more than 10,000 hostile fans.
The coach also added that she was
impressed with the team's ability to
go into a meet - home or away -
and remain focused regardless of the
Junior Jennifer Deiley and Bruck
continued their impressive seasons
by finishing second (39.325) and third
(39.300), respectively, in the overall
competition. For Bruck it marks the
fourth time in all four meets she has
finished in the top three overall. Deiley
has finished in the top three in three of
the meets this season. Both scores were
season-bests for the two gymnasts.
"They've been doing great," Michigan
coach Bev Plocki said. "They've got-
ten better with each competition. That's
exactly what we need, is to continue to
build and continue to improve - hit-
ting the handstands and sticking the dis-
mounts and all the little things that help
you win national championships."
Deiley and Bruck also recorded
season-highs in individual events.
It was the first time she has competed in
the event this season. Ray is still recov-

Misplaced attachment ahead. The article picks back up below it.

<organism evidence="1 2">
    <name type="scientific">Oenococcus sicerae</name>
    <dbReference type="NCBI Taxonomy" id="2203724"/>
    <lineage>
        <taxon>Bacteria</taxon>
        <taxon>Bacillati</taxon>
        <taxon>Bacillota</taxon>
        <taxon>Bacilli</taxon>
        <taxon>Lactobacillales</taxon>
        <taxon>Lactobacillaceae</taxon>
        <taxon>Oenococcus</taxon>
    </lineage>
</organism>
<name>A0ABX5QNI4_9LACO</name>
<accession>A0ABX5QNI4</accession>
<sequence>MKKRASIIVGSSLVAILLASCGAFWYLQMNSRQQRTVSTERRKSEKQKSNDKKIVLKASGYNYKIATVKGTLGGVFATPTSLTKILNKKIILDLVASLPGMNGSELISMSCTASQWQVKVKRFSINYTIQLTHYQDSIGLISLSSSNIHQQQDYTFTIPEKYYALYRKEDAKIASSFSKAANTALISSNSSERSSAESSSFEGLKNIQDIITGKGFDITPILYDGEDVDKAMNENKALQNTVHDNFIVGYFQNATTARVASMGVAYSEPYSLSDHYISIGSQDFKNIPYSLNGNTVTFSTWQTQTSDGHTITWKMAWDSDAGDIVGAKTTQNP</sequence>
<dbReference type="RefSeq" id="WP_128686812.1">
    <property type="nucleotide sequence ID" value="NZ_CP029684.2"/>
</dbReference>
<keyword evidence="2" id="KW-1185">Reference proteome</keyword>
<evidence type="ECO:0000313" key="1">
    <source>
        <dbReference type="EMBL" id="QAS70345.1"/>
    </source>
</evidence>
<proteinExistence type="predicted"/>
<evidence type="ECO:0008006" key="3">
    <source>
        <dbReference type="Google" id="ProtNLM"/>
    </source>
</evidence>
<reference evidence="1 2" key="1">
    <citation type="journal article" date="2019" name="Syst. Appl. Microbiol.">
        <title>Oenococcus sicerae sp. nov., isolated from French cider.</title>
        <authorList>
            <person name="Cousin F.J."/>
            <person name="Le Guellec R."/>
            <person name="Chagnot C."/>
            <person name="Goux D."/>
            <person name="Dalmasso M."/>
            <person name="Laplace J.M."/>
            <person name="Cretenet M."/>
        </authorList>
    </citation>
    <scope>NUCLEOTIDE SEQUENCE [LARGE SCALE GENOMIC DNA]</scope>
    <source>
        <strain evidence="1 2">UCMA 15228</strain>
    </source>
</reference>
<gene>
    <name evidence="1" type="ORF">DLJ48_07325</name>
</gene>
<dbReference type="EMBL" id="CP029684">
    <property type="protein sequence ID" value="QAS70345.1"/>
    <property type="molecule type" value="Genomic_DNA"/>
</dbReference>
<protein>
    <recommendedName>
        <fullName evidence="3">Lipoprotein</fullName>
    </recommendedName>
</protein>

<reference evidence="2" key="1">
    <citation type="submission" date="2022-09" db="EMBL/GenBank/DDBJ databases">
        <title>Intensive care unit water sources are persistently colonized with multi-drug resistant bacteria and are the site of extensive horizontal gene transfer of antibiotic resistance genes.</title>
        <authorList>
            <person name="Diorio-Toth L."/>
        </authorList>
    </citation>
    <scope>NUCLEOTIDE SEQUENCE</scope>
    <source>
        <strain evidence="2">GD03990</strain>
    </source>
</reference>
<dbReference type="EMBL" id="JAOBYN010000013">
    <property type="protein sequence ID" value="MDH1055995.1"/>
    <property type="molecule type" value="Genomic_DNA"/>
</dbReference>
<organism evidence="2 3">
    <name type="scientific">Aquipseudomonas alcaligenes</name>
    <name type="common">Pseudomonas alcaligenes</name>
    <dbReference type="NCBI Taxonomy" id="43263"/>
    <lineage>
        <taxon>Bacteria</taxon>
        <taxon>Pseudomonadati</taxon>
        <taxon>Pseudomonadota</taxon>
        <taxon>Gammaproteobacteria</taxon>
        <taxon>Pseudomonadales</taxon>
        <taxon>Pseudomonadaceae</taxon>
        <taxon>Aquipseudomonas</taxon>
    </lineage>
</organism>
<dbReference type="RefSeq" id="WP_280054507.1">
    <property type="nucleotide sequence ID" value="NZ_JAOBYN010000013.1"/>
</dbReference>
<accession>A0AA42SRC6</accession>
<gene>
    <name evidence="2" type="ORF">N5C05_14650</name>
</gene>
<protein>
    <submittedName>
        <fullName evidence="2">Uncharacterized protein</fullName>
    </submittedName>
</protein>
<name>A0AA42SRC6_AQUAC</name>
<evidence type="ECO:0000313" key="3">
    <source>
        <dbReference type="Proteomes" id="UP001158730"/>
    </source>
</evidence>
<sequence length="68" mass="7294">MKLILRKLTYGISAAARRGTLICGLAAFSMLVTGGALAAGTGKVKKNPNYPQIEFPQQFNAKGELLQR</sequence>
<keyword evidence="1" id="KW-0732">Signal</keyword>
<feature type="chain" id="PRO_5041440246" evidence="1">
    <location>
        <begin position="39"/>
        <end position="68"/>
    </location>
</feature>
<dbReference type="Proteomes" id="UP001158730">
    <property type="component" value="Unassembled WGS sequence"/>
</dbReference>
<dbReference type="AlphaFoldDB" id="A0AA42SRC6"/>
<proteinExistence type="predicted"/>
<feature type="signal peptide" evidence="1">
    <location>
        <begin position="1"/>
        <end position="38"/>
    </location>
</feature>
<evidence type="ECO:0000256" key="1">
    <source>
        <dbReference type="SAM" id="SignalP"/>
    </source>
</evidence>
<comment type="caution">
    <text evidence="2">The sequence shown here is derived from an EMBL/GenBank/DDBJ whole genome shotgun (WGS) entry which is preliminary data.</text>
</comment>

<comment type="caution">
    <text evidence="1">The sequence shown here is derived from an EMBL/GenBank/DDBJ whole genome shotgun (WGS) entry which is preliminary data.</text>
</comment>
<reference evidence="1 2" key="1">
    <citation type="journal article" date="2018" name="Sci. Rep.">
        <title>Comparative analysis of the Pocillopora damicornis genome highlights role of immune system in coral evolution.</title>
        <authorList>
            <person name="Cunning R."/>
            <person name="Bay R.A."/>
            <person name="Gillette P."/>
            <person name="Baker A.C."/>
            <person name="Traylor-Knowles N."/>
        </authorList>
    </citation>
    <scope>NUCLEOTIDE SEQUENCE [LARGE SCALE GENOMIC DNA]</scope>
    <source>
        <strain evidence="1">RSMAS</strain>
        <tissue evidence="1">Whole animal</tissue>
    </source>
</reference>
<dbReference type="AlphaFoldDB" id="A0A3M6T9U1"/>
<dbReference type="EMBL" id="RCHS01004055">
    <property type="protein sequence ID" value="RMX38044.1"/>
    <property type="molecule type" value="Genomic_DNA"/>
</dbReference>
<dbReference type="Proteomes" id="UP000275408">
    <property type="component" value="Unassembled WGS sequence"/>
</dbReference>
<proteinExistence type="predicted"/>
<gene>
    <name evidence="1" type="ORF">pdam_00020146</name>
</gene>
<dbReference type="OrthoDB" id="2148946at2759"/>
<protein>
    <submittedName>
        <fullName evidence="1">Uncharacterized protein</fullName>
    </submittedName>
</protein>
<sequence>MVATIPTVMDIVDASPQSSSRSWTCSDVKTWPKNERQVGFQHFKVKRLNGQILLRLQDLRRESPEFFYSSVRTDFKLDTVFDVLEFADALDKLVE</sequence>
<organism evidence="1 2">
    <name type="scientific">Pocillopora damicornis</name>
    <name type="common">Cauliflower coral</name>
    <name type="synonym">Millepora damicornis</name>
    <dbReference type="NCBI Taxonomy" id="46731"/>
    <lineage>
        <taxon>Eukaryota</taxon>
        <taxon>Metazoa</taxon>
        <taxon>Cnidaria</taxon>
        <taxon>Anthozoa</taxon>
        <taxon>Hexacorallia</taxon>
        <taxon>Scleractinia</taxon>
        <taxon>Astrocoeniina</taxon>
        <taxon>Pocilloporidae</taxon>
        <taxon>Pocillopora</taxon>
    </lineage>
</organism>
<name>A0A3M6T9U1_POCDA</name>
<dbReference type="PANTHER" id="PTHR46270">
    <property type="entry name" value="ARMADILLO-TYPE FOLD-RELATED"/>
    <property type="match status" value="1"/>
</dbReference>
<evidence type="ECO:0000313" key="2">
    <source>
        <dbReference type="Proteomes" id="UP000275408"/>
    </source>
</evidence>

ering from injuries in both shoulders,
which kept her from performing in the
all-around yet this season.
"She did a good vault, (but) it cer-
tainly was not the vault she's capable of
doing," Plocki said. "She hasn't vaulted
in better than a month. I think she was
pleased with it. I was pleased with it.
We know it's going to continue to get
bigger and stronger."
The Wolverines started the meet
with a fall by senior Lauren Mirkov-
ich on the uneven bars. But thanks to
the performances of Ray and Deiley,
Michigan was still within 0.025 after
The Wolverines then went to vault
and were led by Deiley with a score of
9.850. But Utah's strong performance
on bars during the second rotation
extended its lead to 0.425. That set up
Michigan's big comeback effort in the
second half of the meet.
The Wolverines remained confi-
dent despite the tough loss to Utah.
Both Bruck and Plocki agreed that the
team has more room to improve. There
is one area the team feels it needs to
work on most before next week's meet
"Landings, landings and more land-
ings," Plocki said. "We are going to go
back to some of the basics."
The Wolverines will face the Bruins
on Friday at Crisler Arena at 7:30 p.m.
JEFF LEHNERT/ Daily
Sophomore Jeff Weitzel split this weekend, winning his match against Minnesota
yesterday after falling short against Wisconsin on Friday.